When we went to see the Giants last month, I insisted we get tickets in the bleachers on the off chance we’d see a home run hit into McCovey Cove. I didn’t know much about baseball in San Francisco, but I had seen endless footage of Barry Bonds blasting the ball over the right-field wall and into the Pacific Ocean.

Initially, things went badly. We could only get tickets in left-field, not right-field, and the San Francisco summer was living up to Mark Twain’s scathing review. The situation worsened further when Will, who was accompanying me, looked at the board on the right-field wall and saw 48 balls had already been hit into McCovey Cove that season. The chances of it happening again must be fairly be good, he reasoned. He was less-impressed when I told him that 48 was actually the all-time figure.

Frozen by an icy ocean wind, we headed for more sheltered accommodation and were delighted to find we could stand in the relative warmth of the right-field bleachers. The San Francisco crowd were buoyant, 300 game winner Randy Johnson was pitching solidly, and the Giants were well in the game.

And then Fred Lewis drilled one onto the right field wall, about 15-yards from where we were standing (on the video I’m wearing a grey jumper, at the very bottom of the screen).

Admittedly the ball bounced first, so it doesn’t count in the records as a McCovey Cove home run. But it still went in the ocean, and I still got to see the man in the canoe paddle over to collect the ball, just as I’d planned. And when you’re watching live sport, it’s very rare that a moment comes together as perfectly as you’d hoped it would.

School football rules


There has been a lot of nonsense written about Manchester United coming to the end of a ‘long, hard season’ recently. Frankly, 66 games is not a long season.

At school, matches began before school started at 9 o’clock. They continued through morning break, entered their Battle of El Alamein stage during the lunch hour, and then meandered on indefinitely after school. This happened five days a week, with two 11-a-side matches at the weekends. There were no subs, no squad rotation, no injuries and no summer break. That’s a proper season.

Of course playground rules are slightly different to those used in the Premiership, and playground football is all the better for it. In case it’s been a while since you hung up your blazer, here’s a quick guide to the most important regulations.

Picking teams

As everyone knows, teams are picked by the two captains – the owner of the match ball and his best mate. All the other combatants line up against a wall and are selected in descending order of perceived footballing skill and social popularity.


Managers in the school games traditionally employ the 1-25 formation. The 1 being the hapless goalkeeper and the 25 being everyone else in the year scrapping in a 10-yard radius around the ball.

Rush goalkeepers

A novel way of appeasing the boy press-ganged into going in goal. Once appointed rush goalie, the boy is also allowed to take part in the outfield action when his other duties allow. Generally found leading the attack within 10 minutes of kick-off.

Monkey rush

A variation on rush goalie, monkey rush allows the post of goalkeeper to be filled by whoever is standing closest to the goal. Invariably leads to confusion and violence.

The goals

Goals are generally marked by any two landmarks a suitable width apart – fence posts, dustbins, soon-to-be-destroyed-saplings etc. In emergencies they can, of course, also be marked by the placing of two jumpers. The distance between said jumpers should always be sombrely paced-out by taking an arbitrary and entirely random number of steps.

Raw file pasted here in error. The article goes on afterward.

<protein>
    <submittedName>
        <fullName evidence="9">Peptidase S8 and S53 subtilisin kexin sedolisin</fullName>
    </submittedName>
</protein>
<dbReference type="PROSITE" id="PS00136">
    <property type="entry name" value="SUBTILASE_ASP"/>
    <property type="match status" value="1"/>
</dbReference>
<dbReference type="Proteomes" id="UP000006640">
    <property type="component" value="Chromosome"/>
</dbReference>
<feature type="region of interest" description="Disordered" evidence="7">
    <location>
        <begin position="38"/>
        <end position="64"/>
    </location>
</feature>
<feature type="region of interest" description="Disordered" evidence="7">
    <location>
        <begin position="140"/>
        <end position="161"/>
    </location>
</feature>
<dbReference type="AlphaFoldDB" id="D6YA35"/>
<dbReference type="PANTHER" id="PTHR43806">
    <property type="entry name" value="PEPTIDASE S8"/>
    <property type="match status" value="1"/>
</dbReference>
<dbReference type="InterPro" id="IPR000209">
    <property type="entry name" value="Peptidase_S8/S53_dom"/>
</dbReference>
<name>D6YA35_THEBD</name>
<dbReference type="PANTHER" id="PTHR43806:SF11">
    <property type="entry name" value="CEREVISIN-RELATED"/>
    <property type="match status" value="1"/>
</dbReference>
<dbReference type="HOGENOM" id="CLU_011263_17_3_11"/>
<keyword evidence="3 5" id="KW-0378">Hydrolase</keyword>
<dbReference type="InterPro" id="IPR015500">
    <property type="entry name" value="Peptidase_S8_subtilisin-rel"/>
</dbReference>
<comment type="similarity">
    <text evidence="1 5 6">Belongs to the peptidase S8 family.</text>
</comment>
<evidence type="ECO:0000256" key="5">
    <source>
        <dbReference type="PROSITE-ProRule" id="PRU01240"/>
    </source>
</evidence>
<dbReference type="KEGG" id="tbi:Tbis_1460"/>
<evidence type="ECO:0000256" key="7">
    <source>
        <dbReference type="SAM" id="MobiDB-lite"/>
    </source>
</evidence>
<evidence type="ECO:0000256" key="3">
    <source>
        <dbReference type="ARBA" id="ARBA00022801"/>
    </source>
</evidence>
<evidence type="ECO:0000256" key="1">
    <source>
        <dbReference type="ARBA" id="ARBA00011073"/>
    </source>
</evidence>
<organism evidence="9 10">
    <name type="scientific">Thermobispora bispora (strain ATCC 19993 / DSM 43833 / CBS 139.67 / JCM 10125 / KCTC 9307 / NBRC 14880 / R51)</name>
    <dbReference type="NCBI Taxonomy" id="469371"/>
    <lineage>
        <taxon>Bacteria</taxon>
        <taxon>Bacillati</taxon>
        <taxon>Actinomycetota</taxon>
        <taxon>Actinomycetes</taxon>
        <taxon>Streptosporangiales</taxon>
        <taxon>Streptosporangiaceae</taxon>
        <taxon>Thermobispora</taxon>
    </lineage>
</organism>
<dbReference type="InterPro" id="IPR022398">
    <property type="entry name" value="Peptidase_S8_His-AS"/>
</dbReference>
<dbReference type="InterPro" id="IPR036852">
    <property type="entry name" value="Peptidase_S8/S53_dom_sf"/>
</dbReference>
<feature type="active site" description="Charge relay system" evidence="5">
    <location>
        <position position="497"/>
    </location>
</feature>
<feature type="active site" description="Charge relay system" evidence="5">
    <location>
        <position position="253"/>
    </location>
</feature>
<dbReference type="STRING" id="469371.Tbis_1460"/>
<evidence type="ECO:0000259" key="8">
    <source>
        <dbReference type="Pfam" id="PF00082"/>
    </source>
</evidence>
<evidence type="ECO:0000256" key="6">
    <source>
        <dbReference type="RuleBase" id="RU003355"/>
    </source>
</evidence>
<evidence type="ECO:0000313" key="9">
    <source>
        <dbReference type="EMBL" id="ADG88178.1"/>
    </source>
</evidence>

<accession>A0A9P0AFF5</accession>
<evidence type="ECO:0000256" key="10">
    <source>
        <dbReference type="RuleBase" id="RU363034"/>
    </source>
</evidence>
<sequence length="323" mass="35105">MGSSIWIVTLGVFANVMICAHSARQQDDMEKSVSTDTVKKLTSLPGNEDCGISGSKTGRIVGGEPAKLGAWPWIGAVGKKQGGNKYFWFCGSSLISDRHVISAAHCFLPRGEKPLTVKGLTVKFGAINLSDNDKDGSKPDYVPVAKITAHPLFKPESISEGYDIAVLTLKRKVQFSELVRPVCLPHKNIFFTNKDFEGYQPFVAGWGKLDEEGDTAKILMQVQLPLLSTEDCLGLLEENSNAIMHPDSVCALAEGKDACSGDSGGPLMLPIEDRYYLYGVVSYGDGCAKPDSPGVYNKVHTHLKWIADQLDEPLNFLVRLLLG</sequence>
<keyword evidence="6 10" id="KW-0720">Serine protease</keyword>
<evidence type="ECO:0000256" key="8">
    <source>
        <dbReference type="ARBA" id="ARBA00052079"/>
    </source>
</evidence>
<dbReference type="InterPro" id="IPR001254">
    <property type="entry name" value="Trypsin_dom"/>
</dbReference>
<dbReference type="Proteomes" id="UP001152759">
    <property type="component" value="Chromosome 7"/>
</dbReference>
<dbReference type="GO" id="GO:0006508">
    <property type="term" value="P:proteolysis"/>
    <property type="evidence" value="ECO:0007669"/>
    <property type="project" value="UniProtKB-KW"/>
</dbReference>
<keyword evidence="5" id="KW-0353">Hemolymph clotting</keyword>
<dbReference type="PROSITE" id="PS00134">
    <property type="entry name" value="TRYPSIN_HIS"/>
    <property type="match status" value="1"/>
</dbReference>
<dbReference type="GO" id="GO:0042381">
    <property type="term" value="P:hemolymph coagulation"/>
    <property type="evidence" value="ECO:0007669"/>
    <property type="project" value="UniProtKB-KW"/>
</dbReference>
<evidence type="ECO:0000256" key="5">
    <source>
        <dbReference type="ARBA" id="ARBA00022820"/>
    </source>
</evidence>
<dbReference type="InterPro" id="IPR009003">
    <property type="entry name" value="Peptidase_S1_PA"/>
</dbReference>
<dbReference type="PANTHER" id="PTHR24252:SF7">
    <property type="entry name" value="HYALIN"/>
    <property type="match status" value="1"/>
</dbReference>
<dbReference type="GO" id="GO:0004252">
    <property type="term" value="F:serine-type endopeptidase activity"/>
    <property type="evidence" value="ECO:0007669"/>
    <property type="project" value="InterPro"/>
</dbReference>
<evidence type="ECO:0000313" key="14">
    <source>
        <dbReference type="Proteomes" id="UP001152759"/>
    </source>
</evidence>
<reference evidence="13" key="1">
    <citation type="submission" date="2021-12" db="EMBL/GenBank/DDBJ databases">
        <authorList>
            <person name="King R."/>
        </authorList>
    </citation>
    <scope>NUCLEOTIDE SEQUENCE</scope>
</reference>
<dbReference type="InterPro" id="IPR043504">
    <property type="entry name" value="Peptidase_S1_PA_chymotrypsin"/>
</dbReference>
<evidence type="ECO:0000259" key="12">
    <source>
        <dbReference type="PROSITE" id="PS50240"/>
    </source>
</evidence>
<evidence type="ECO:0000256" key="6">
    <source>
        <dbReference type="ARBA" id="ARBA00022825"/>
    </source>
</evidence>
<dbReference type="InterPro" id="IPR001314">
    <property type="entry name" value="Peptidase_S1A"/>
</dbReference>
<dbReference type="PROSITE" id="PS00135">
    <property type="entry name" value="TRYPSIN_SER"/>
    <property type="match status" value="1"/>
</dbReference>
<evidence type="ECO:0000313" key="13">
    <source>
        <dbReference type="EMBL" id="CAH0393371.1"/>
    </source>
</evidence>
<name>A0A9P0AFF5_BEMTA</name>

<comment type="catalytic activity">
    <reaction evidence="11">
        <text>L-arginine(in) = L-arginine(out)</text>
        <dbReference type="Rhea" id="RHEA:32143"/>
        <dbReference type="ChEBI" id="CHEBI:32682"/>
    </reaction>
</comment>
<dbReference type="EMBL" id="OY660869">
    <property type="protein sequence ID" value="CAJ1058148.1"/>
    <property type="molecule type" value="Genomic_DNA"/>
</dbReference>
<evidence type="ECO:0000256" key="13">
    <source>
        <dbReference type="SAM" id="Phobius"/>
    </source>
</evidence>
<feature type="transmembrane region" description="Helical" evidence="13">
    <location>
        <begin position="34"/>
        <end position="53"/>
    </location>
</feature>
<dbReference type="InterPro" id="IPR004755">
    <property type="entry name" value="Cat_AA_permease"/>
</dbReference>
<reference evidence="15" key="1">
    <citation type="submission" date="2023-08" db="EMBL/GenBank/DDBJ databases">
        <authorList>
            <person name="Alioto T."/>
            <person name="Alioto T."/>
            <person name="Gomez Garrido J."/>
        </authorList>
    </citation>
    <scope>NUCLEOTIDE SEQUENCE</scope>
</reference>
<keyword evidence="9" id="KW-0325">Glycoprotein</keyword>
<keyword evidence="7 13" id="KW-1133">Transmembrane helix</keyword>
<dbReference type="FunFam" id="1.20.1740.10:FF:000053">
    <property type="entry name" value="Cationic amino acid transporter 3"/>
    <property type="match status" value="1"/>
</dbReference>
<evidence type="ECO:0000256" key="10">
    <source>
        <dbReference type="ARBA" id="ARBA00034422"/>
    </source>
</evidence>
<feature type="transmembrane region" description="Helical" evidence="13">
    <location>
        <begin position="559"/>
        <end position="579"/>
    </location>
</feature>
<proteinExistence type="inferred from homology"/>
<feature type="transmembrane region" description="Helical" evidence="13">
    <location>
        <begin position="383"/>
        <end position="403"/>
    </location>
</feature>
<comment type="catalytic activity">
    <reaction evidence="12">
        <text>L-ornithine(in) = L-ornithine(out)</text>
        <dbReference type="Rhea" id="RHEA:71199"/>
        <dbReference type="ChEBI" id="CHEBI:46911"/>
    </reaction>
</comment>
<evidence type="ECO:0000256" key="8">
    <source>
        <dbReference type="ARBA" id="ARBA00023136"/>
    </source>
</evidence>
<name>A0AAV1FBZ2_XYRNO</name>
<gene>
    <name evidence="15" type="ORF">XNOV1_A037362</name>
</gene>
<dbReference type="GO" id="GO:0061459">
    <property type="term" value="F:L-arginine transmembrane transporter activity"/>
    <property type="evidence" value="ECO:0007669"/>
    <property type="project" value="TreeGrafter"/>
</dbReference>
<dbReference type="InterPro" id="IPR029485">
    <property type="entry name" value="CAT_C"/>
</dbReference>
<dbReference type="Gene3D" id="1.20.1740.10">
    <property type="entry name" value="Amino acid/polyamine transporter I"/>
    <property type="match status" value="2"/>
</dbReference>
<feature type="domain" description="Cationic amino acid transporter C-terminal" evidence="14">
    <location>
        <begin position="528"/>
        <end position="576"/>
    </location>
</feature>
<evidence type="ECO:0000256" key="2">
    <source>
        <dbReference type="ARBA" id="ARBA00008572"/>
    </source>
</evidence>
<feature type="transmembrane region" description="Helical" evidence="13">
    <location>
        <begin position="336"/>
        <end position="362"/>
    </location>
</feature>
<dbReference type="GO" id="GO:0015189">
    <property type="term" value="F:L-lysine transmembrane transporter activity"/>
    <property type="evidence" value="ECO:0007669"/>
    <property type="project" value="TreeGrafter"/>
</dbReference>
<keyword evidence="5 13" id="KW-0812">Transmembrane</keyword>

The height of goals varies, depending on a complex equation involving the height of the goalkeeper and whether he chooses to jump or not as the shot flashes past him. In an interesting twist, the relative size of the young thug who took the shot can also have an important bearing.

Post and in

Another complicated ruling made necessary by the often bulky nature of the posts. A shot that passes goal-side of the post is generally determined to have gone ‘post and in.’ Shots passing over the outer side of the post are ruled ‘post and wide.’ Again, disputes and violence will follow.

The match ball

At middle school the ball of choice was a size-two World Cup ‘94 replica that McDonald’s gave away with Happy Meals. Small, and with the firmness of a composite hockey ball, they suited skilful dribblers and hopeless toe punters alike.

Other suitable balls include: floaty ‘Match’ ball from newsagents, tennis ball, Nike Air Jordan basketball, size three Puma King (£14.99 from Argos), year four boy’s graphic calculator.


Playground football doesn’t feel the need to criminalise players who lurk offside. Instead it relies on social ostracism to self-police the problem. Anyone found standing next to the goalkeeper for more than 20 seconds is instantly dubbed a goal-hanger and doomed to the status of pariah for ever more.


Another form of self-policing. Beats can be dished out for offences as varied as kicking the ball over a fence, failure to successfully complete the Baggio Seven or the late onset of puberty.

The seriousness of the beats reflect the offence. A minor transgression warrants a stiff jab to the BCG, while more serious crimes necessitate a brutal kicking against a chain link fence.


Are you joking? Don’t be such a girl.

Charlie George – proof that size doesn’t matter


We’re constantly told that short sentences are better. Fit one idea in a sentence, stop before you get to 25 words and you won’t go far wrong. But that doesn’t mean there isn’t room for the odd six line monster.

One of my favourite ever sentences (copywriter – guilty) is from Nick Hornby’s autobiography Fever Pitch. In it, a 15-year-old Hornby goes to Derby to watch Arsenal in the FA Cup. Mindful of terrace hooligans, Hornby is keen to see Arsenal win, but also aware that a drab draw would increase his chances of getting back to London in one piece.

Enter Charlie George, the iconic Arsenal striker who suddenly has a great chance to score. Hornby grudgingly accepts that the safety of the Arsenal fans should not have been a consideration as George duly tucked away the opportunity.

“But whether it was absolutely essential to celebrate by running over to the Derby fans – in whose snarling, southern poof-hating, Cockney baiting, skinheaded, steel-toecapped company we were obliged to spend the rest of the afternoon, and through whose hostile, alleywayed territory we were obliged to scuttle after the final whistle – and making an unambiguous take-that-you-provincial-fuckers V-sign … this was much more opaque.”

I love that sentence.  Over the course of 68 words Hornby manages to not only explain the background of the situation but also capture the hatred and antagonism of the crowd. ‘Take-that-you provincial-fuckers,’ signals the bursting point of a furnace that’s been brewing for the last few lines. The violence that follows seems natural and inevitable.

“He got booed off the pitch and fined by the FA; we got chased all the way to our train, bottles and cans cascading around our ears. Cheers, Charlie.”

So, thought of the day? If you want to build tension, use a long and rambling list that constantly points the way to the upcoming excitement. Otherwise, stick to your nice, short sentences and everyone will understand what’s going on.